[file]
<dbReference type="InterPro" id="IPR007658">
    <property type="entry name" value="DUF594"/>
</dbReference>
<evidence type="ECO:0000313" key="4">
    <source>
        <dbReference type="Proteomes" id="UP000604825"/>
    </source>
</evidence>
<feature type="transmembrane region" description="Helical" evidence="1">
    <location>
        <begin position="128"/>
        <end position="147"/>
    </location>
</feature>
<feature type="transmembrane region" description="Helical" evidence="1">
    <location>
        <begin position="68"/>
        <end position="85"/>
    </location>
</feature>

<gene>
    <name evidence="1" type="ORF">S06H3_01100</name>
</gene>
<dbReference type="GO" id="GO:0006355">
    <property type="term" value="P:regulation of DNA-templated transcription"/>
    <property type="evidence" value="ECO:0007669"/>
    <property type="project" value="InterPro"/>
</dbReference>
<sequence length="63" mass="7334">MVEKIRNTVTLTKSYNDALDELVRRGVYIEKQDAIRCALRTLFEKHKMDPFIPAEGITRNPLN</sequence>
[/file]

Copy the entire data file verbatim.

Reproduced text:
<dbReference type="InterPro" id="IPR007658">
    <property type="entry name" value="DUF594"/>
</dbReference>
<evidence type="ECO:0000313" key="4">
    <source>
        <dbReference type="Proteomes" id="UP000604825"/>
    </source>
</evidence>
<feature type="transmembrane region" description="Helical" evidence="1">
    <location>
        <begin position="128"/>
        <end position="147"/>
    </location>
</feature>
<feature type="transmembrane region" description="Helical" evidence="1">
    <location>
        <begin position="68"/>
        <end position="85"/>
    </location>
</feature>

<gene>
    <name evidence="1" type="ORF">S06H3_01100</name>
</gene>
<dbReference type="GO" id="GO:0006355">
    <property type="term" value="P:regulation of DNA-templated transcription"/>
    <property type="evidence" value="ECO:0007669"/>
    <property type="project" value="InterPro"/>
</dbReference>
<sequence length="63" mass="7334">MVEKIRNTVTLTKSYNDALDELVRRGVYIEKQDAIRCALRTLFEKHKMDPFIPAEGITRNPLN</sequence>